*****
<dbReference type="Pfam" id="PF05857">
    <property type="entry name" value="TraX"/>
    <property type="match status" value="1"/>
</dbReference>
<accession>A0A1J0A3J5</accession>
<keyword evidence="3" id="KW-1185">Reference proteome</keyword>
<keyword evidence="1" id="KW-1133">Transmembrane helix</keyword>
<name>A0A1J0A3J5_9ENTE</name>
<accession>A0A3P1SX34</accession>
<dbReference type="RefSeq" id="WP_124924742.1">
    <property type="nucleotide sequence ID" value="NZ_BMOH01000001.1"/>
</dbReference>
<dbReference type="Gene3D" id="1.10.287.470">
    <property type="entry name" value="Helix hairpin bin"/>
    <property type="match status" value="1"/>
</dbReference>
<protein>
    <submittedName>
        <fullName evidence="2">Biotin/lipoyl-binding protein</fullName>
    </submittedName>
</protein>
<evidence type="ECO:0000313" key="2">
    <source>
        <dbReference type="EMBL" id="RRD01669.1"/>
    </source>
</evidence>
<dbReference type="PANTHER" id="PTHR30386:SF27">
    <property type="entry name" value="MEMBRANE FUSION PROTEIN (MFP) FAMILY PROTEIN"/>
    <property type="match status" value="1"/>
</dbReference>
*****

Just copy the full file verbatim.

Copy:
<dbReference type="Pfam" id="PF05857">
    <property type="entry name" value="TraX"/>
    <property type="match status" value="1"/>
</dbReference>
<accession>A0A1J0A3J5</accession>
<keyword evidence="3" id="KW-1185">Reference proteome</keyword>
<keyword evidence="1" id="KW-1133">Transmembrane helix</keyword>
<name>A0A1J0A3J5_9ENTE</name>
<accession>A0A3P1SX34</accession>
<dbReference type="RefSeq" id="WP_124924742.1">
    <property type="nucleotide sequence ID" value="NZ_BMOH01000001.1"/>
</dbReference>
<dbReference type="Gene3D" id="1.10.287.470">
    <property type="entry name" value="Helix hairpin bin"/>
    <property type="match status" value="1"/>
</dbReference>
<protein>
    <submittedName>
        <fullName evidence="2">Biotin/lipoyl-binding protein</fullName>
    </submittedName>
</protein>
<evidence type="ECO:0000313" key="2">
    <source>
        <dbReference type="EMBL" id="RRD01669.1"/>
    </source>
</evidence>
<dbReference type="PANTHER" id="PTHR30386:SF27">
    <property type="entry name" value="MEMBRANE FUSION PROTEIN (MFP) FAMILY PROTEIN"/>
    <property type="match status" value="1"/>
</dbReference>